Tag Archives: Laurence Pearce

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Storm and a Teacup

A few weeks back a bunch of scoundrels gathered in the metropolis otherwise known as West Kingsdown, the Mercure at the entrance to Brands Hatch to be precise. The purpose was to celebrate Malcolm Cracknell’s début as a novelist with the launch of his cracking yarn “Taking the World by Storm”. Michael Cotton, a celebrated author himself was amongst the guest list, and has provided us with a book review that you can see HERE

The guests were drawn from Malcolm’s friends and family and also his extended family in the motor sport fraternity. We were fed and watered in some style courtesy of Crackers. But before that we had the high point of a very convivial luncheon date, Crackers presenting his creation. The performance was given without notes and he was well supported through the 45 minutes by his attentive carer, Maria.

During that address we learned some interesting facts that had remained largely unknown till that point. One of the disguised stars of the book’s narrative, Laurence Pearce, was there with his better half, Fiona. Crackers asked him about a few things relating to the book then mentioned the Le Mans Pre-Qualifying in 1998.

Those of you who are not familiar with this unhappy episode will be shocked to learn the Lister Storm was refused even access to the track, let alone the chance to get into the Big Race. The officials maintained that the modifications made since the ’97 event had changed the car so much that it was no longer in compliance with the homologation papers as submitted to support its status as a GT. In addition the rerouted exhaust system, now through the cockpit, was also declared illegal. No doubt this bad news would have been delivered in the usual sympathetic and sensitive manner that the French in general, and the ACO in particular, are rightly famous for.

Laurence told the assembled throng that he suspected that the ACO had been tipped off about the exhaust by none other than Tom Walkinshaw who was running three Nissan R390s for the Japanese manufacturer. The two outfits had tested at the same time at Le Castellet with the Lister struggling to put whole laps together but showing flashes of real pace. Walkinshaw and TWR must have realised that their policy of developing their ’97 car had led to them falling behind in terms of speed compared to their rivals such as Toyota, Porsche and Mercedes-Benz, all of whom had new racers for ’98. From the original entry list it looked as if up to eight or nine GT1 entries would be eliminated in the Pre-Qualifying sessions in early May, so grassing on a potential competitor for one of the starting slots would not have been given a second thought by TWR. As Laurence declared, it was not sand-bagging that dictated their behaviour at Paul Ricard but that the car had a problem with the new clutch actuation system and struggled to get a clear lap…………..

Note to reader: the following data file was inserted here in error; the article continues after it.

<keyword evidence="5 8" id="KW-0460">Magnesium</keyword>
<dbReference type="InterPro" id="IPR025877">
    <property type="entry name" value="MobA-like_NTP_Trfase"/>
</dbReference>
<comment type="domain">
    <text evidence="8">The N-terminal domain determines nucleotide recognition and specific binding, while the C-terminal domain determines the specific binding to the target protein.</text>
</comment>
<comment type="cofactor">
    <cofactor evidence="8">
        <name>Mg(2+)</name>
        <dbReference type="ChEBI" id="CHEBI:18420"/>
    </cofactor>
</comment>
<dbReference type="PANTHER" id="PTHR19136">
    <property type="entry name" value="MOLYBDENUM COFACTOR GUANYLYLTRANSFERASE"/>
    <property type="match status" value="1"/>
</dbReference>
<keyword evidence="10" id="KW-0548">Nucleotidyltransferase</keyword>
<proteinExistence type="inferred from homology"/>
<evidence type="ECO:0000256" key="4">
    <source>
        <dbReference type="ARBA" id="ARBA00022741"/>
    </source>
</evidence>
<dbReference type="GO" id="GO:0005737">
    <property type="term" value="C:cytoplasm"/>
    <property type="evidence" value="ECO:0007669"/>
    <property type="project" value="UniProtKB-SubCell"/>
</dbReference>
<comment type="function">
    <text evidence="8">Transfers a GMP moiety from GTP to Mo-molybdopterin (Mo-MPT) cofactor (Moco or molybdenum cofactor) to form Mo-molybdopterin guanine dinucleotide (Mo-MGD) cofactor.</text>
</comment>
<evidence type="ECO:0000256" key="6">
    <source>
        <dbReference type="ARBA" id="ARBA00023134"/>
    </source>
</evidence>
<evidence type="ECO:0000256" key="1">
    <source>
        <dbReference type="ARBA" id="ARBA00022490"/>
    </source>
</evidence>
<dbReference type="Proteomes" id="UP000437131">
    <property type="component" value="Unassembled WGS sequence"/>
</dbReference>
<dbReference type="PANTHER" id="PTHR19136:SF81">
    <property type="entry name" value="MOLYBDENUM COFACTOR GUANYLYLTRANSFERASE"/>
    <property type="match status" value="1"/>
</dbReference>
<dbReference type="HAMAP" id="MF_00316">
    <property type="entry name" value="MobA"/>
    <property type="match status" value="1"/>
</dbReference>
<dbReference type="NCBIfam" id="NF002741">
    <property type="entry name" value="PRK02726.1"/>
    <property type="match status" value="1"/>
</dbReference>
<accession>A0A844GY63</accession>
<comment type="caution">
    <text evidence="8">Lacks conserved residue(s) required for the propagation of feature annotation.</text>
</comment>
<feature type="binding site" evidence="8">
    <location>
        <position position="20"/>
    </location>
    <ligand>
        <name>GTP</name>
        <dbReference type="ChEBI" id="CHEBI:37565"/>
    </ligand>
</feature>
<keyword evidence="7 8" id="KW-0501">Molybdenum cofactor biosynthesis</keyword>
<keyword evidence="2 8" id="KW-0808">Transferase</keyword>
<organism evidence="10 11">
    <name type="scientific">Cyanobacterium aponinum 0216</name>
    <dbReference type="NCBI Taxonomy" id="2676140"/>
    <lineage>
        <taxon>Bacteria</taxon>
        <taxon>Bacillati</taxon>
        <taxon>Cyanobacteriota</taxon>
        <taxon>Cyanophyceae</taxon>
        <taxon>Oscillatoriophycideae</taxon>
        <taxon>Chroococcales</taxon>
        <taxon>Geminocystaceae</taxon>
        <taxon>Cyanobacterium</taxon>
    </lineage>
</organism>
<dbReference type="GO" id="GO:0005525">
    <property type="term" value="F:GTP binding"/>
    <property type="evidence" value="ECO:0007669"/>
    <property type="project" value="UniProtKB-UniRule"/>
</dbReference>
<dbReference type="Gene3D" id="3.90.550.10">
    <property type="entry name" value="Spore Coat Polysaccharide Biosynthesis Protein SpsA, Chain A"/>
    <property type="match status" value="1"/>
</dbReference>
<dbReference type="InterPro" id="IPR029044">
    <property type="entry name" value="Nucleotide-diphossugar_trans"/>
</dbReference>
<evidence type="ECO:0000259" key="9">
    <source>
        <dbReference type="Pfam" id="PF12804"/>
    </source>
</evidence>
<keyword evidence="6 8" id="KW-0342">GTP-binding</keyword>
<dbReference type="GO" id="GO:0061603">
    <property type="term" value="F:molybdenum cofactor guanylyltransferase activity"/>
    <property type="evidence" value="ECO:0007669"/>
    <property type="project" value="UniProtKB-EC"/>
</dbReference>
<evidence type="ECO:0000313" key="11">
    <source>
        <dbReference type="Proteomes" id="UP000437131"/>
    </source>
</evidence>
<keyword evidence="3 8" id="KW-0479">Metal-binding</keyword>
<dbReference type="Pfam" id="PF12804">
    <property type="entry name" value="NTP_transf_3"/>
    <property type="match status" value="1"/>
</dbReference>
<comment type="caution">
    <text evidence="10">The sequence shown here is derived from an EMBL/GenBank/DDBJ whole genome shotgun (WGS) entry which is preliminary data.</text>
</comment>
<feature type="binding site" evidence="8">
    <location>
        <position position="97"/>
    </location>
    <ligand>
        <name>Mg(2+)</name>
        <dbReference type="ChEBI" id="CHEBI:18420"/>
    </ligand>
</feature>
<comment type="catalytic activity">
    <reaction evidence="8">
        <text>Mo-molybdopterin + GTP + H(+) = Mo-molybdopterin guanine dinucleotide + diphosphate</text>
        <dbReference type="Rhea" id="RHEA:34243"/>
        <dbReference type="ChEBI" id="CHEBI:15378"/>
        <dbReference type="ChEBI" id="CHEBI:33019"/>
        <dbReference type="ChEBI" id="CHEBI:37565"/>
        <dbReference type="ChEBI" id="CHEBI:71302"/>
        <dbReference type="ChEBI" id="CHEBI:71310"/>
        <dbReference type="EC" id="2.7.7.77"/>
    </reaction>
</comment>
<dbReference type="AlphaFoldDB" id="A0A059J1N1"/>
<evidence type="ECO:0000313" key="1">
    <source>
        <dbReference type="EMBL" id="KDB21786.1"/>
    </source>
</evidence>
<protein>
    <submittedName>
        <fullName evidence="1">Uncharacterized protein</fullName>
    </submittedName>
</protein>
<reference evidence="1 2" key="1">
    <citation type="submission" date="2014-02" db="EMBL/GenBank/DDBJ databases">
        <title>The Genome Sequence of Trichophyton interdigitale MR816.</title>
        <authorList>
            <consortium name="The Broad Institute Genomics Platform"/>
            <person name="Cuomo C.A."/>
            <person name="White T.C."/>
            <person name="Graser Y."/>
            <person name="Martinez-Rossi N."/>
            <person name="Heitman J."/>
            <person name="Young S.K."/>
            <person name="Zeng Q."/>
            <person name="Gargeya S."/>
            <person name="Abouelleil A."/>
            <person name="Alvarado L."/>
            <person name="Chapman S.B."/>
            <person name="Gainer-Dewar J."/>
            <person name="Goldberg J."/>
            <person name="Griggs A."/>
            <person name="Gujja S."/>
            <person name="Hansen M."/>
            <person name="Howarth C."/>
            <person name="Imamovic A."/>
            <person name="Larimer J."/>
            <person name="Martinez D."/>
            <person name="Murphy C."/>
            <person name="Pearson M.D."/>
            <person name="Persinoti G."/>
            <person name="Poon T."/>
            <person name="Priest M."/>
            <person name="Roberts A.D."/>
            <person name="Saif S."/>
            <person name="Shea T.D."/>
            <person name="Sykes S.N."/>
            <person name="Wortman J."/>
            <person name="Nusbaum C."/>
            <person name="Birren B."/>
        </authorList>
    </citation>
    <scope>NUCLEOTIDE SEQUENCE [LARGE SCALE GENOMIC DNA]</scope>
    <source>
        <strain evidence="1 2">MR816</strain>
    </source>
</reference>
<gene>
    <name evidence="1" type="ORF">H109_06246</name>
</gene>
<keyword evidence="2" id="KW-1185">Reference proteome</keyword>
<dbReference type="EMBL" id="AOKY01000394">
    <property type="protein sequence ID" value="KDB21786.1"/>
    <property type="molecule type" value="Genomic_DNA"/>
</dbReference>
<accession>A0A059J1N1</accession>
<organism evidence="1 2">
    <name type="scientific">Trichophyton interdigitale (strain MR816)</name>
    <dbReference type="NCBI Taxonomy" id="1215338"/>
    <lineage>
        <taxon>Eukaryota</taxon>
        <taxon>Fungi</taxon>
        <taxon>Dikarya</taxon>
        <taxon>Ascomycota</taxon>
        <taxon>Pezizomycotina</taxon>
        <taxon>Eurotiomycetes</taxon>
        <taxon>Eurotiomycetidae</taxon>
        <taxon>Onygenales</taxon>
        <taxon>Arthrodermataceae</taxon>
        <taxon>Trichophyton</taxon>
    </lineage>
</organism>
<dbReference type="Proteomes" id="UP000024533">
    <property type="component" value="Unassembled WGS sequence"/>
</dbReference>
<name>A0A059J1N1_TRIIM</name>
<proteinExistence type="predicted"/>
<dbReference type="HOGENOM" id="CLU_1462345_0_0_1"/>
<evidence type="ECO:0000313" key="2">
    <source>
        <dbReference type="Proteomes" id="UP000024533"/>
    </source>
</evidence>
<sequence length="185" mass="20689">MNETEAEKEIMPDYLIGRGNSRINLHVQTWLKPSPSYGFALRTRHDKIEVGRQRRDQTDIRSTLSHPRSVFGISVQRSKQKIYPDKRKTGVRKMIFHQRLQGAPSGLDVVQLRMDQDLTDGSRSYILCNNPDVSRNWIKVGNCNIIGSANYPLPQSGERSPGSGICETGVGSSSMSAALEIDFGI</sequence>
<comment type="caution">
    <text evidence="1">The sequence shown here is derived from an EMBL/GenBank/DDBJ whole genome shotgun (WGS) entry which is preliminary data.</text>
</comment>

Crackers then asked if it were true that Laurence had grabbed the Chief Scrutineer, Daniel Perdrix, by the throat when informed of the ACO’s position. No came the answer, though I did kick down the door to the office of Technical Director, Alain Bertaut…………….I was trying to explain my views on the situation.

The topic of gambling came up and once again Laurence confirmed that this actually happened in the 1999 British GT Championship, but the sum won was actually £1,000,000………I am still not sure quite how all this was possible but it must have been completely above board if it involved upstanding citizens such as Julian Bailey, Jamie Campbell-Walter and Laurence. Life in Portugal must agree with the Pearces, as both looked in top form.